Housing Bubble 2.0: The Perma-Bears Respond

Ben Jones, who has been blogging about the housing bubble from down in Arizona since late 2004 at The Housing Bubble Blog linked to my “Welcome to Housing Bubble 2.0” post yesterday, prompting an interesting discussion in the comments.

Here’s a selection from the conversation that ensued:

Comment by Ben Jones

I’ve called this the ‘it’s not 2000-pick your year’ excuse. Sure, house prices are up up UP! There are people camping out for pre-construction houses, multiple offers over asking, investors running wild. Shortages, man, shortages! But; there are not the exact circumstances of the pick your year.

The bubble is in the minds of the participants, and it couldn’t be more clear. All the proof you need is in the prices. It doesn’t matter how you get there.

I disagree with the premise that “all the proof you need is in the prices.” If that were true, then New York and San Francisco have basically been in a perpetual housing
bubble since the middle of the twentieth century. There is a lot more to recognizing a housing bubble than just the prices.

Comment by bink

“more all-cash buyers, almost no zero-down buyers”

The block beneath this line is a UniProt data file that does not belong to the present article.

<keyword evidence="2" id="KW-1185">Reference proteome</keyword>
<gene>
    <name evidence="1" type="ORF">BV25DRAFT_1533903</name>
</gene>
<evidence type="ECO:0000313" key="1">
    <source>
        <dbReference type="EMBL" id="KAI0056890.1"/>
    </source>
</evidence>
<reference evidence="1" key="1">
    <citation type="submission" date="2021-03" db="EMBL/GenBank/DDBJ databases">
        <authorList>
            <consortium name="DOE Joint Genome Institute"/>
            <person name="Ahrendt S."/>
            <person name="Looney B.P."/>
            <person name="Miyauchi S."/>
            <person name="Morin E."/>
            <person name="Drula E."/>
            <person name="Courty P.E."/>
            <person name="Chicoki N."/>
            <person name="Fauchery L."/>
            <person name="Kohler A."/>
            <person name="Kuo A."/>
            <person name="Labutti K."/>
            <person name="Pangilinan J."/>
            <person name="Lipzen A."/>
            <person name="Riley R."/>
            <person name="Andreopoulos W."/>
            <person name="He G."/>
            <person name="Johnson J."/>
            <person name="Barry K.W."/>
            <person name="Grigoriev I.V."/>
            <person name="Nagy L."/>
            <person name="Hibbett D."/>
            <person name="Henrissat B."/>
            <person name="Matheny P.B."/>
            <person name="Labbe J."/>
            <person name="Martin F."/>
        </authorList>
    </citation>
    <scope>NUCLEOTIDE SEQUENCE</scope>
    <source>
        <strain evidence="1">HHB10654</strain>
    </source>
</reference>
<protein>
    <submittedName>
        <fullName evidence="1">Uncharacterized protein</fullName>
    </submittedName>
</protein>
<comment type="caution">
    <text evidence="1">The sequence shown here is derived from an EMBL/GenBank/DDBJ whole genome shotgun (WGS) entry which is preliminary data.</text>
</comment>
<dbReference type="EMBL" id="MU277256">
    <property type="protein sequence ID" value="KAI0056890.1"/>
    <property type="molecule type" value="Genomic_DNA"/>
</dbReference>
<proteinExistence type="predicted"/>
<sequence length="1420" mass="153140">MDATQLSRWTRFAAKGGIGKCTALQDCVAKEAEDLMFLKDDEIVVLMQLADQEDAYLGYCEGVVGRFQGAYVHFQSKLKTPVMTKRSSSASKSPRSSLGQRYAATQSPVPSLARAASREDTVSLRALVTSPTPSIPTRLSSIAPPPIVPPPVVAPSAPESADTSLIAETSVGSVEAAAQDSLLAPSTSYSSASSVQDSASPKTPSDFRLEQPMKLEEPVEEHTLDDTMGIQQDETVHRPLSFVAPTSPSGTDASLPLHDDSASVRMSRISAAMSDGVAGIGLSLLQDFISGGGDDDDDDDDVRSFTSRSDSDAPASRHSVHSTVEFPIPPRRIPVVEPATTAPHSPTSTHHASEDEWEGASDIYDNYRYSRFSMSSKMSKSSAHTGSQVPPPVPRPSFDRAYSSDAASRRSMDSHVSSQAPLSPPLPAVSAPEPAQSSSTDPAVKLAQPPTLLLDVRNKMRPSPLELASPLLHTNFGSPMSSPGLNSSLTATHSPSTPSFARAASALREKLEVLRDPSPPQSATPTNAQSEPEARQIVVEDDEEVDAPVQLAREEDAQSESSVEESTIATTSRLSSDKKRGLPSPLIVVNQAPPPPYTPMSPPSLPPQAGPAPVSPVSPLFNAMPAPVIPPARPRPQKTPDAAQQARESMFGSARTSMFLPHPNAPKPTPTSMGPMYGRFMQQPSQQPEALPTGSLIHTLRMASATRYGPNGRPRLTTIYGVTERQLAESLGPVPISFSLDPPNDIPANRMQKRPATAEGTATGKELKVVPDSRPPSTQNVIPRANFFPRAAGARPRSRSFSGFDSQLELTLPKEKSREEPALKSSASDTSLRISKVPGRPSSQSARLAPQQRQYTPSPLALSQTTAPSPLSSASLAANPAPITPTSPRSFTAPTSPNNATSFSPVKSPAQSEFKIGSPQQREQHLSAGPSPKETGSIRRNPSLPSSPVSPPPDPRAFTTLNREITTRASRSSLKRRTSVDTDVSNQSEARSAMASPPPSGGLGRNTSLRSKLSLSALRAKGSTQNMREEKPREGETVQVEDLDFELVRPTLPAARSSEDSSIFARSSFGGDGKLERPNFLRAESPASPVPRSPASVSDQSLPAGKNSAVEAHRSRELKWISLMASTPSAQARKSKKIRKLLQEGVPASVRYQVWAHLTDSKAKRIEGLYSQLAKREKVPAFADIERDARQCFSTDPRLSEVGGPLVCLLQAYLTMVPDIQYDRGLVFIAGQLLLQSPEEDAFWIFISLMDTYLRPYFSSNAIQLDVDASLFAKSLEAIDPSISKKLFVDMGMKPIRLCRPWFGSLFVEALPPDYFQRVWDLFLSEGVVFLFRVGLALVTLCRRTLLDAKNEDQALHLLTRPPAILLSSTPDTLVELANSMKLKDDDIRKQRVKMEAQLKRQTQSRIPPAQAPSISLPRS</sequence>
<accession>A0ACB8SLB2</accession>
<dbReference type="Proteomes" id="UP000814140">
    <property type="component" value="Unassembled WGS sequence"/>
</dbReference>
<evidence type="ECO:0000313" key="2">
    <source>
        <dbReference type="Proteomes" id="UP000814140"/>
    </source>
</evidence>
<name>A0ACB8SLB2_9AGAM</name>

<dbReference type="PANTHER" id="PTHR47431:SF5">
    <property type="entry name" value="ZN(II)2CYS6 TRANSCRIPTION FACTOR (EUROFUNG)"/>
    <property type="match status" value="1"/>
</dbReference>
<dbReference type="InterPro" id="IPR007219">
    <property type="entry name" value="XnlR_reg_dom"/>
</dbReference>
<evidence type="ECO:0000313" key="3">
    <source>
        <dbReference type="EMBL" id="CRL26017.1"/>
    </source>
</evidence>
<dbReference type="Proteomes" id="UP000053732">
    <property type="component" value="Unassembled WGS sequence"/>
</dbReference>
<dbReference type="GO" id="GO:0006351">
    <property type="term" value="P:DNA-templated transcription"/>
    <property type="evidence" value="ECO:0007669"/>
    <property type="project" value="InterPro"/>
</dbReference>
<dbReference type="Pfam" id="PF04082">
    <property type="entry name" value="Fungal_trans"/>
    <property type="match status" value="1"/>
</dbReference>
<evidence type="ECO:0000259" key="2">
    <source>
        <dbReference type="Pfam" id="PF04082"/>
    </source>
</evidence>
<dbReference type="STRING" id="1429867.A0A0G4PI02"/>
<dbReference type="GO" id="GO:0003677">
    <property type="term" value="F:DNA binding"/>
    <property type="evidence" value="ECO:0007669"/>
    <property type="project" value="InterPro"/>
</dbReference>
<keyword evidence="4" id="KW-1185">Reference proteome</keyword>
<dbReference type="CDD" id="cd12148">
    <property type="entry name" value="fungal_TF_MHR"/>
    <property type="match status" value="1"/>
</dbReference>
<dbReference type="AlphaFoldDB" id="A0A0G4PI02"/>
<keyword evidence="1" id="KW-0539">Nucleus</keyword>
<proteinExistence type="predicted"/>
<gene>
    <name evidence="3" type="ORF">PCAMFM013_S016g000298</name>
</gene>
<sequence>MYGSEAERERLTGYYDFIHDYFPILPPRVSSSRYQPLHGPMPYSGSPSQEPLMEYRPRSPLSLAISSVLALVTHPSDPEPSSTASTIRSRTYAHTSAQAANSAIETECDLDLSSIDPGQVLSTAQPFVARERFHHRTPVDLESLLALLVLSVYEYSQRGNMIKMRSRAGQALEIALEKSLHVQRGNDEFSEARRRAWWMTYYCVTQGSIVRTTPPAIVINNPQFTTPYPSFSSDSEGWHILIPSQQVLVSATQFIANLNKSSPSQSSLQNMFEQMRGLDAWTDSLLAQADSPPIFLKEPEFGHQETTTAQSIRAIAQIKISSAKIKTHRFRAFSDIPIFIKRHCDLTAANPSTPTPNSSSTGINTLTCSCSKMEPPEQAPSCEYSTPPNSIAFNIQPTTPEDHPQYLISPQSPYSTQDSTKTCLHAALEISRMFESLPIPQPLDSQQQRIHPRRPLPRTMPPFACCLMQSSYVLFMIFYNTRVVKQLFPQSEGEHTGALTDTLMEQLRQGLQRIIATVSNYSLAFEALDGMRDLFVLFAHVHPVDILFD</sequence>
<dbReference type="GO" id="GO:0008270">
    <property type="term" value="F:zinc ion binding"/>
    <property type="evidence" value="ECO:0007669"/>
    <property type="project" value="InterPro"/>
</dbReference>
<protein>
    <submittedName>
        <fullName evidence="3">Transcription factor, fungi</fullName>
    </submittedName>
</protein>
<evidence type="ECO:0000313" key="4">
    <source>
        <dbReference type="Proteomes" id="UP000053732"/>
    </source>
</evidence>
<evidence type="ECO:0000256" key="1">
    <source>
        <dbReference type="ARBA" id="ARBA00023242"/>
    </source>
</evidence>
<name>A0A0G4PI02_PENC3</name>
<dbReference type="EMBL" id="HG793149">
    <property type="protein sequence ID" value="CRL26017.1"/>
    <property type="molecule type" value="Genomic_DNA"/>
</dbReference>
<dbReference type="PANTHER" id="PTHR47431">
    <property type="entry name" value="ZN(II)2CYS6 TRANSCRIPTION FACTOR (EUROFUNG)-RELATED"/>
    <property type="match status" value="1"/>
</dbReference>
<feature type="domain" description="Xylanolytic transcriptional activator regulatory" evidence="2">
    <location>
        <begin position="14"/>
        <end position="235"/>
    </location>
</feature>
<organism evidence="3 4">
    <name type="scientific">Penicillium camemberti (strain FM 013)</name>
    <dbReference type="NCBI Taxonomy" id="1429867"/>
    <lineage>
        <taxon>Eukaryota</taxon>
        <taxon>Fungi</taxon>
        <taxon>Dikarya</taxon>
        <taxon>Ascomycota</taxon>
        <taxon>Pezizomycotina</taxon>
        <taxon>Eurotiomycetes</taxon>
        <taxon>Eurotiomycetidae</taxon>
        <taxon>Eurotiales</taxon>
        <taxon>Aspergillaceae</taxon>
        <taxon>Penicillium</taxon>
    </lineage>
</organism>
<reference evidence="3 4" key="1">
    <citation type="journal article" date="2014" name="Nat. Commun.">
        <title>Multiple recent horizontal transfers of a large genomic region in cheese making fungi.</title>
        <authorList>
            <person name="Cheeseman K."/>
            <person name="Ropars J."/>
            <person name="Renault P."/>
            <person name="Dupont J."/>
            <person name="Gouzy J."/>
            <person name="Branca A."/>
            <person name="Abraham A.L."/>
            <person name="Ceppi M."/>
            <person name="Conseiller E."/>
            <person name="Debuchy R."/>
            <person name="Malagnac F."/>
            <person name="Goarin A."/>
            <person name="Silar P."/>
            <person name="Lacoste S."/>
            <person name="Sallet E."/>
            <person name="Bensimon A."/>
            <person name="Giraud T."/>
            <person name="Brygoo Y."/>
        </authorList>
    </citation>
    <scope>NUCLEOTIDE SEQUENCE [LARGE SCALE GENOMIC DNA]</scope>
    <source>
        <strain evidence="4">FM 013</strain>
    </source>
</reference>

Since home price increases aren’t being built on top of suicidal financing like last time, we’re not likely to see a dramatic burst when things finally slow down.

So he thinks that those all-cash buyers will just sit things out instead of stampeding towards the exits like a stock market crash? At least with mortgages the home owners can’t just liquidate. They need to find a new place to live. “Investors” do not.

First, many all-cash buyers are purchasing a home to live in themselves, not as an investment. Those buyers would have no reason to “stampede toward the exits” if the housing market were to soften again.

As for investors, the only reason they would be looking for a way out would be if rents were to also take a dive, which is only likely in the case of another overall economic crash. I’m not saying that we definitely won’t see another economic crash, but if we do, where would these investors be moving their cash to? Certainly not back in the stock market…

Comment by sleepless_near_seattle

From the comments:

“Something else that’s different this time around is that the price to own has not diverged as much from rents. Rents have been growing at double digit rates in neighborhoods near downtown Seattle like Capitol Hill for a couple years now. During the last boom, home prices were about the same but I’d guess rents were 60-70% of what they are now.”

Doesn’t this scream out to anyone that we are in a much worse bubble than we were 10 (wow, has it been that long?) years ago?

Comment by Rental Watch

Doesn’t it scream that we have a shortage of supply?

If both rents AND homes prices are going up substantially faster than inflation or wages, doesn’t that seem to be evidence that there is not sufficient supply of any type of housing?

Comment by sleepless_near_seattle

I don’t know for sure. What I do know is that I’ve started writing letters to “owners” of vacant houses in Portland. What I’m finding is that they are everywhere if you look closely, here in a supposedly low inventory, “everyone is moving there” city.